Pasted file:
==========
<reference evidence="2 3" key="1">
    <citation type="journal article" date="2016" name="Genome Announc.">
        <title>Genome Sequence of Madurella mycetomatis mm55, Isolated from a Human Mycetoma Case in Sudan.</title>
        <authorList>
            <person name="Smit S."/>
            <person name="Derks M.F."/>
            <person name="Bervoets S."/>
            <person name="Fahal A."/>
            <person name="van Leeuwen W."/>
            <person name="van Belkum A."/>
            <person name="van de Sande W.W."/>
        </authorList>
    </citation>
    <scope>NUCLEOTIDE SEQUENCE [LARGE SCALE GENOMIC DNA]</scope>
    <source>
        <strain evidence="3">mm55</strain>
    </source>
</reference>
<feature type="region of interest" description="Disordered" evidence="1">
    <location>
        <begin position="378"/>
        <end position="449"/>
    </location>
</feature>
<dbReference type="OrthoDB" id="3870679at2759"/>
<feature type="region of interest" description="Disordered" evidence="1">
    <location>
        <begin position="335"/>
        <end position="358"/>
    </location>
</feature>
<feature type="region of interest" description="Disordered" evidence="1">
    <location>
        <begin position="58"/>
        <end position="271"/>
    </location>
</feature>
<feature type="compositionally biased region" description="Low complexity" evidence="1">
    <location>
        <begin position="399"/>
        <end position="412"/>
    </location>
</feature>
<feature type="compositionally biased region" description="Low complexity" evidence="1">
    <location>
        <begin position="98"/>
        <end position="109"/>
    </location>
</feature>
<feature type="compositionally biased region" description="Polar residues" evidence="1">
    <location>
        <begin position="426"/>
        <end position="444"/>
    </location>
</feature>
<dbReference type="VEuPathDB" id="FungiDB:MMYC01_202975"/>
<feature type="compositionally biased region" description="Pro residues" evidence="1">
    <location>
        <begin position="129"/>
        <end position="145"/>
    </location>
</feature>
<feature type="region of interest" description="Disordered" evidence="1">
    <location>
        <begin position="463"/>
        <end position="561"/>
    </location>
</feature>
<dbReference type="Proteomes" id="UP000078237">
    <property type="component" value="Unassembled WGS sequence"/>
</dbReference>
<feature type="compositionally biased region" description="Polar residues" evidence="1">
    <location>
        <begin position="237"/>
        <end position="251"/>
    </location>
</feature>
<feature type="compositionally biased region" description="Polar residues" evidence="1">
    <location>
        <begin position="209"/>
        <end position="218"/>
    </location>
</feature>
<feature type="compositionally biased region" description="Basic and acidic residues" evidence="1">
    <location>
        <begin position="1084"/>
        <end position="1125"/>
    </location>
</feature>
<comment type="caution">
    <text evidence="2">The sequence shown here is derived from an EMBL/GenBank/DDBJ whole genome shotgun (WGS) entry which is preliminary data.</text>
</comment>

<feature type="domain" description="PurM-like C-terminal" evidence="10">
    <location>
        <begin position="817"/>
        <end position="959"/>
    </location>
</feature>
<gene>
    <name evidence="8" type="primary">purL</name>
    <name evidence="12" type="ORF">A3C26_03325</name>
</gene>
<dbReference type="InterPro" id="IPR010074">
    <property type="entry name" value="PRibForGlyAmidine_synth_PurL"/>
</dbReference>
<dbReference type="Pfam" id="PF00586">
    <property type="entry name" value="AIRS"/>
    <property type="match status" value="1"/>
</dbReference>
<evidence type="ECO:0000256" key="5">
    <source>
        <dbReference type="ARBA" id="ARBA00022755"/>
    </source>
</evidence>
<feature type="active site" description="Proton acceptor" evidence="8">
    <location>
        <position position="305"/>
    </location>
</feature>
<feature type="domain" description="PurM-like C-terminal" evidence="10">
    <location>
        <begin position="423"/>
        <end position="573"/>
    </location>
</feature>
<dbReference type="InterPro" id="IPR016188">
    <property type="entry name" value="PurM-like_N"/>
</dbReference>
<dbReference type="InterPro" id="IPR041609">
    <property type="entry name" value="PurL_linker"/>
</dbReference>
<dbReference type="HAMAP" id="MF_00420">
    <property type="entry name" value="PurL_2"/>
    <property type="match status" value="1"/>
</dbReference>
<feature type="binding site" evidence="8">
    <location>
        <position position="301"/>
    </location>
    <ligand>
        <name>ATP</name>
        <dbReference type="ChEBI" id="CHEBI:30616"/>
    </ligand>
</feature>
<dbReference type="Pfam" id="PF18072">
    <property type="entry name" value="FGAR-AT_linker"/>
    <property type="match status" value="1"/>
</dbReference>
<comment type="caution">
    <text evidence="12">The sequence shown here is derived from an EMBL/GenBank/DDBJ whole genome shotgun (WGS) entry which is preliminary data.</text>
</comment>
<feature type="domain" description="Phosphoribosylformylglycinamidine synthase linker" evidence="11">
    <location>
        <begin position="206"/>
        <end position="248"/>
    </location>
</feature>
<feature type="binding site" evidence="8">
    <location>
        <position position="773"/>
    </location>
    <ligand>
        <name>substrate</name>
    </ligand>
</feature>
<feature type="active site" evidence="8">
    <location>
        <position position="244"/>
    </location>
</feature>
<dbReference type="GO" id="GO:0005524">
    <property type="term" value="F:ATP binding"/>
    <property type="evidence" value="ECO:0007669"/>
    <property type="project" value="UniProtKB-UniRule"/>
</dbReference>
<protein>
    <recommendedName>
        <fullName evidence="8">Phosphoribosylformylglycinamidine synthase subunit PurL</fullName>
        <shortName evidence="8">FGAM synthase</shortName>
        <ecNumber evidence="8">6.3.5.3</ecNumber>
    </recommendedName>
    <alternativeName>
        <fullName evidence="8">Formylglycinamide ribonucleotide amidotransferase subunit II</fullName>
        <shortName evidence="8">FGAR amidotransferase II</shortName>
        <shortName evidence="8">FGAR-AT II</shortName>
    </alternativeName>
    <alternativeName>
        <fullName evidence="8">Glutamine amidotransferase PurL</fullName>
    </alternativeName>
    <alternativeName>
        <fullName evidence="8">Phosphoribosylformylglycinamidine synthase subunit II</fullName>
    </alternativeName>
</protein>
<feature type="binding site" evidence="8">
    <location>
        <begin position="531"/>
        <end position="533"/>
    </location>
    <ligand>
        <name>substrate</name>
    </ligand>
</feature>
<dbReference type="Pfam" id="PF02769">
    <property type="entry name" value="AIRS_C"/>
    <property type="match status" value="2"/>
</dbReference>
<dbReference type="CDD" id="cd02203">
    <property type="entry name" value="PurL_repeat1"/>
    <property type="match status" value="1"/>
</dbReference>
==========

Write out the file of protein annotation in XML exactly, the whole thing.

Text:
<reference evidence="2 3" key="1">
    <citation type="journal article" date="2016" name="Genome Announc.">
        <title>Genome Sequence of Madurella mycetomatis mm55, Isolated from a Human Mycetoma Case in Sudan.</title>
        <authorList>
            <person name="Smit S."/>
            <person name="Derks M.F."/>
            <person name="Bervoets S."/>
            <person name="Fahal A."/>
            <person name="van Leeuwen W."/>
            <person name="van Belkum A."/>
            <person name="van de Sande W.W."/>
        </authorList>
    </citation>
    <scope>NUCLEOTIDE SEQUENCE [LARGE SCALE GENOMIC DNA]</scope>
    <source>
        <strain evidence="3">mm55</strain>
    </source>
</reference>
<feature type="region of interest" description="Disordered" evidence="1">
    <location>
        <begin position="378"/>
        <end position="449"/>
    </location>
</feature>
<dbReference type="OrthoDB" id="3870679at2759"/>
<feature type="region of interest" description="Disordered" evidence="1">
    <location>
        <begin position="335"/>
        <end position="358"/>
    </location>
</feature>
<feature type="region of interest" description="Disordered" evidence="1">
    <location>
        <begin position="58"/>
        <end position="271"/>
    </location>
</feature>
<feature type="compositionally biased region" description="Low complexity" evidence="1">
    <location>
        <begin position="399"/>
        <end position="412"/>
    </location>
</feature>
<feature type="compositionally biased region" description="Low complexity" evidence="1">
    <location>
        <begin position="98"/>
        <end position="109"/>
    </location>
</feature>
<feature type="compositionally biased region" description="Polar residues" evidence="1">
    <location>
        <begin position="426"/>
        <end position="444"/>
    </location>
</feature>
<dbReference type="VEuPathDB" id="FungiDB:MMYC01_202975"/>
<feature type="compositionally biased region" description="Pro residues" evidence="1">
    <location>
        <begin position="129"/>
        <end position="145"/>
    </location>
</feature>
<feature type="region of interest" description="Disordered" evidence="1">
    <location>
        <begin position="463"/>
        <end position="561"/>
    </location>
</feature>
<dbReference type="Proteomes" id="UP000078237">
    <property type="component" value="Unassembled WGS sequence"/>
</dbReference>
<feature type="compositionally biased region" description="Polar residues" evidence="1">
    <location>
        <begin position="237"/>
        <end position="251"/>
    </location>
</feature>
<feature type="compositionally biased region" description="Polar residues" evidence="1">
    <location>
        <begin position="209"/>
        <end position="218"/>
    </location>
</feature>
<feature type="compositionally biased region" description="Basic and acidic residues" evidence="1">
    <location>
        <begin position="1084"/>
        <end position="1125"/>
    </location>
</feature>
<comment type="caution">
    <text evidence="2">The sequence shown here is derived from an EMBL/GenBank/DDBJ whole genome shotgun (WGS) entry which is preliminary data.</text>
</comment>

<feature type="domain" description="PurM-like C-terminal" evidence="10">
    <location>
        <begin position="817"/>
        <end position="959"/>
    </location>
</feature>
<gene>
    <name evidence="8" type="primary">purL</name>
    <name evidence="12" type="ORF">A3C26_03325</name>
</gene>
<dbReference type="InterPro" id="IPR010074">
    <property type="entry name" value="PRibForGlyAmidine_synth_PurL"/>
</dbReference>
<dbReference type="Pfam" id="PF00586">
    <property type="entry name" value="AIRS"/>
    <property type="match status" value="1"/>
</dbReference>
<evidence type="ECO:0000256" key="5">
    <source>
        <dbReference type="ARBA" id="ARBA00022755"/>
    </source>
</evidence>
<feature type="active site" description="Proton acceptor" evidence="8">
    <location>
        <position position="305"/>
    </location>
</feature>
<feature type="domain" description="PurM-like C-terminal" evidence="10">
    <location>
        <begin position="423"/>
        <end position="573"/>
    </location>
</feature>
<dbReference type="InterPro" id="IPR016188">
    <property type="entry name" value="PurM-like_N"/>
</dbReference>
<dbReference type="InterPro" id="IPR041609">
    <property type="entry name" value="PurL_linker"/>
</dbReference>
<dbReference type="HAMAP" id="MF_00420">
    <property type="entry name" value="PurL_2"/>
    <property type="match status" value="1"/>
</dbReference>
<feature type="binding site" evidence="8">
    <location>
        <position position="301"/>
    </location>
    <ligand>
        <name>ATP</name>
        <dbReference type="ChEBI" id="CHEBI:30616"/>
    </ligand>
</feature>
<dbReference type="Pfam" id="PF18072">
    <property type="entry name" value="FGAR-AT_linker"/>
    <property type="match status" value="1"/>
</dbReference>
<comment type="caution">
    <text evidence="12">The sequence shown here is derived from an EMBL/GenBank/DDBJ whole genome shotgun (WGS) entry which is preliminary data.</text>
</comment>
<feature type="domain" description="Phosphoribosylformylglycinamidine synthase linker" evidence="11">
    <location>
        <begin position="206"/>
        <end position="248"/>
    </location>
</feature>
<feature type="binding site" evidence="8">
    <location>
        <position position="773"/>
    </location>
    <ligand>
        <name>substrate</name>
    </ligand>
</feature>
<feature type="active site" evidence="8">
    <location>
        <position position="244"/>
    </location>
</feature>
<dbReference type="GO" id="GO:0005524">
    <property type="term" value="F:ATP binding"/>
    <property type="evidence" value="ECO:0007669"/>
    <property type="project" value="UniProtKB-UniRule"/>
</dbReference>
<protein>
    <recommendedName>
        <fullName evidence="8">Phosphoribosylformylglycinamidine synthase subunit PurL</fullName>
        <shortName evidence="8">FGAM synthase</shortName>
        <ecNumber evidence="8">6.3.5.3</ecNumber>
    </recommendedName>
    <alternativeName>
        <fullName evidence="8">Formylglycinamide ribonucleotide amidotransferase subunit II</fullName>
        <shortName evidence="8">FGAR amidotransferase II</shortName>
        <shortName evidence="8">FGAR-AT II</shortName>
    </alternativeName>
    <alternativeName>
        <fullName evidence="8">Glutamine amidotransferase PurL</fullName>
    </alternativeName>
    <alternativeName>
        <fullName evidence="8">Phosphoribosylformylglycinamidine synthase subunit II</fullName>
    </alternativeName>
</protein>
<feature type="binding site" evidence="8">
    <location>
        <begin position="531"/>
        <end position="533"/>
    </location>
    <ligand>
        <name>substrate</name>
    </ligand>
</feature>
<dbReference type="Pfam" id="PF02769">
    <property type="entry name" value="AIRS_C"/>
    <property type="match status" value="2"/>
</dbReference>
<dbReference type="CDD" id="cd02203">
    <property type="entry name" value="PurL_repeat1"/>
    <property type="match status" value="1"/>
</dbReference>